Humor 101

Guest Post by Karla Telega 

I’m preparing my notes in advance for when I become a rich and famous author and am asked to travel about giving lectures for big fat consulting fees. At the end of this blog you will be asked to complete a survey, ranking me on a scale of one to five. Please feel free to fill out twenty or so. You can get creative with the names you use, although I. M. Hurling has already been taken. 

For those of you who would prefer to take a nap during this blog, you can move to the back of the lecture hall now. We’ll wait. 

The ancient Greeks knew that drama is composed of comedy and tragedy. Humor can add spice to your writing, but it doesn’t come naturally to everyone. Let’s break down some of the basics of adding humor to your writing: 

  1. We laugh at what surprises us. Lists are particularly good for this. I like to use “the rule of three.” You can do this by using two perfectly reasonable things to illustrate your point, then throw in something totally off the wall for the third.
    1. I think that all seniors with their original hips should take up ballroom dancing. You’ll learn the box-step, the dip, and the fastest route to the emergency room.
  2. Irony should be in every humor writer’s grab bag.
  3. Exaggeration and understatement are valuable tools.
    1. Dave Barry is a master of exaggeration. … “the taxi has some kind of problem with the steering, probably dead pedestrians lodged in the mechanism,” …
    2. Understatement: In Monty Python and the Holy Grail, there is an epic battle between King Arthur and the black knight. When Arthur cuts off both of the knight’s arms, he answers, “Tis but a scratch.”
  4. Developing a strong sense of humor starts with examining what is funny in yourself. Our flaws make us laughable.
    1. I find that it’s important to keep a positive outlook when I’m climbing behind the wheel of a couple tons of steel. In all my years of driving a motorhome, I’ve only ripped the tailpipe off once, and those traffic cones had it coming.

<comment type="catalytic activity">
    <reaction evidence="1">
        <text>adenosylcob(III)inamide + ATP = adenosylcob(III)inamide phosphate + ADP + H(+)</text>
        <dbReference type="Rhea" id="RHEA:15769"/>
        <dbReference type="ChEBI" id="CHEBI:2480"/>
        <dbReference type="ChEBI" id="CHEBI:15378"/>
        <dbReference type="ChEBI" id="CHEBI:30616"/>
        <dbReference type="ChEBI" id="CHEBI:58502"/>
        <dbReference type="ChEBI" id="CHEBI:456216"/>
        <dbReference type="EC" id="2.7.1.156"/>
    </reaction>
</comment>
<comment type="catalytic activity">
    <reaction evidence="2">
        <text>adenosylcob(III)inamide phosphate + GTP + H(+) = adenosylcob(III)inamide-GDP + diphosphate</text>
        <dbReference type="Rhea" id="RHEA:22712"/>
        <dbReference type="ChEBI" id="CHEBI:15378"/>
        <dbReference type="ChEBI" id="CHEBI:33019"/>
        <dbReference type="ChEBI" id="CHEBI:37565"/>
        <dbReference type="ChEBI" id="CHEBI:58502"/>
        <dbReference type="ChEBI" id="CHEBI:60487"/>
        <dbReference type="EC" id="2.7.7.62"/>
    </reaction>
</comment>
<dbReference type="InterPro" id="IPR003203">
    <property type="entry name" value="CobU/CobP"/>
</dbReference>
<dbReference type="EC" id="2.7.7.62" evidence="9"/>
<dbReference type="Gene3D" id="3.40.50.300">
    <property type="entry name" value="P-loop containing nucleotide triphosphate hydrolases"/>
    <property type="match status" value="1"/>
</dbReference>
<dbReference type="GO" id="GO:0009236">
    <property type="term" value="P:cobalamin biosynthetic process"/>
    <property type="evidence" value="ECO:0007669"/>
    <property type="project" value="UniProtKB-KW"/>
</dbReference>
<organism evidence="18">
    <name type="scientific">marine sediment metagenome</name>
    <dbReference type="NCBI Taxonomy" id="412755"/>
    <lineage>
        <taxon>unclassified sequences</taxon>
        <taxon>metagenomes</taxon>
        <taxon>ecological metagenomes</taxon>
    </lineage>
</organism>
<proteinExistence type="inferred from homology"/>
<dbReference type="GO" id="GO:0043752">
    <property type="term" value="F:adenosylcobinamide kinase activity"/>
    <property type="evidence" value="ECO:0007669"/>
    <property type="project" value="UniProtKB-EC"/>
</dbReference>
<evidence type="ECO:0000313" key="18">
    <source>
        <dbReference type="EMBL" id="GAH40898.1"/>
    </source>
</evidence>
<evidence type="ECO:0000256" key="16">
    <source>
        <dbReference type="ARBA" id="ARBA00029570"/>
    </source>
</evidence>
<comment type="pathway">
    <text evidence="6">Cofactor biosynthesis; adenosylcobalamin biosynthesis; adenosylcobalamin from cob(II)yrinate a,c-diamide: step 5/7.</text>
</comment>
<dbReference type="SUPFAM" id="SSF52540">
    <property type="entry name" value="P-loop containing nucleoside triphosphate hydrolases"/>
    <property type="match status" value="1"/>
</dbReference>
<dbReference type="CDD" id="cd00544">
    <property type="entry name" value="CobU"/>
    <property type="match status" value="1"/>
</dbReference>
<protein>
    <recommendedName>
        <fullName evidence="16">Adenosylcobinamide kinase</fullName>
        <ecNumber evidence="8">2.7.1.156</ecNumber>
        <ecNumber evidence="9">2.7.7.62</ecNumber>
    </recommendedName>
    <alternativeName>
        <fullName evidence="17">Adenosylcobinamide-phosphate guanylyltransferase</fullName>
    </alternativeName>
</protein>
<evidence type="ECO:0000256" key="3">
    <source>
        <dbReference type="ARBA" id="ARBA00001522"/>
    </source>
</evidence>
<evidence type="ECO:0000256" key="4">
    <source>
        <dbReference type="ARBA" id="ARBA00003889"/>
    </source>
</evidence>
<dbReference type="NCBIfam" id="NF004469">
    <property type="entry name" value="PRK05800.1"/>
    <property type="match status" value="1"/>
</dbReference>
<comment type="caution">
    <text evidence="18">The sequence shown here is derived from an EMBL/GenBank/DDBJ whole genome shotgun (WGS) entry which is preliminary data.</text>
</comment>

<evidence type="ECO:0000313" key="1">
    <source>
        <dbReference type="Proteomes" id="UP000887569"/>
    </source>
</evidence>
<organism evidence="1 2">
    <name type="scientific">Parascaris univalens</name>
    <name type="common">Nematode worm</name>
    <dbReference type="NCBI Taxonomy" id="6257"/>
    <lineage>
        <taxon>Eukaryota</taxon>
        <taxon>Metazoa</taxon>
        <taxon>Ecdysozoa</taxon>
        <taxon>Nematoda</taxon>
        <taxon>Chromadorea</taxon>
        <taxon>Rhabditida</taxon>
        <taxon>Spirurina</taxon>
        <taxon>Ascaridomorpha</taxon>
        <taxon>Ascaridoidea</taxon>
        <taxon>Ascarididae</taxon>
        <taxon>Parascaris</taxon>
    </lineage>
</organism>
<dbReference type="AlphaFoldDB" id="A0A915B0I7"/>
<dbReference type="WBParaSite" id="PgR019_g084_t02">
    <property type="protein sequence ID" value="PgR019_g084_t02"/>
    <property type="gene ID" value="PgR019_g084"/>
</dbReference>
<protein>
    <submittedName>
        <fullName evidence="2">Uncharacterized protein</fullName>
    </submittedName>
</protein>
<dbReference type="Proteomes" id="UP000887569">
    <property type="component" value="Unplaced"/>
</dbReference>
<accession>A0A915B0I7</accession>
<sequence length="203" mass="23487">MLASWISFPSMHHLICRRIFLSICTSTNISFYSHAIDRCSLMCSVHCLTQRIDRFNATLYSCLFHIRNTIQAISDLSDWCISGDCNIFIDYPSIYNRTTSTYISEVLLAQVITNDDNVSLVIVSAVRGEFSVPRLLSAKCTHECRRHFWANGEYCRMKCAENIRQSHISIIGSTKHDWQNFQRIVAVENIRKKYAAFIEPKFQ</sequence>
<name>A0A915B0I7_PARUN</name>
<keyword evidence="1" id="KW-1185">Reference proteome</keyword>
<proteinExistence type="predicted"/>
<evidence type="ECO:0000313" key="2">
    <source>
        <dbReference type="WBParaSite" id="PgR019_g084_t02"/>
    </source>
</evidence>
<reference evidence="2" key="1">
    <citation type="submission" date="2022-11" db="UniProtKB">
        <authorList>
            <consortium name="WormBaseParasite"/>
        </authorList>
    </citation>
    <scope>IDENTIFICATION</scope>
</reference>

5. Circle the wagons.
    1. One of my favorite techniques is to end a blog by sneaking in something from … Mr. Hurling, if you continue giving me the raspberry, I’ll have to ask you to leave!


  1. I vomited in my mouth a little.
  2. Good thing this lecture was free.
  3. Some useful information, other than points one through five.
  4. You look just like a character from a soap opera. No, not Susan Lucci, you’re just not that pretty.
  5. You kept me at the edge of my seat. I especially liked the helpful laundry tips. By the way, Susan Lucci has nothing on you.

Karla Telega is a middle-aged maven; winner of a Reader Views award for her humorous mystery, Box of Rocks; and a six-year survivor of Southern living (seriously, you should see the size of some of these spiders). You can share her off-the-wall insights on her blog,


Posted on December 11, 2012, in Uncategorized. Bookmark the permalink. 4 Comments.

  1. Looks like my example for irony is the only one that got left out. Isn't that ironic? Perhaps the class can come up with a few good examples for irony.

  2. The Desert Rocks

    Great points Karla, and I saw Mr. Hurling at the Grand Canyon–from what I could tell you won't have to worry about him anymore. They found him at the bottom holding one of my stories in his fist. Weird, I thought Hurling gave me an A.

  3. Great post it was informational and funny at the same time. She demonstrated her points.

  4. Brevity in humor good too.

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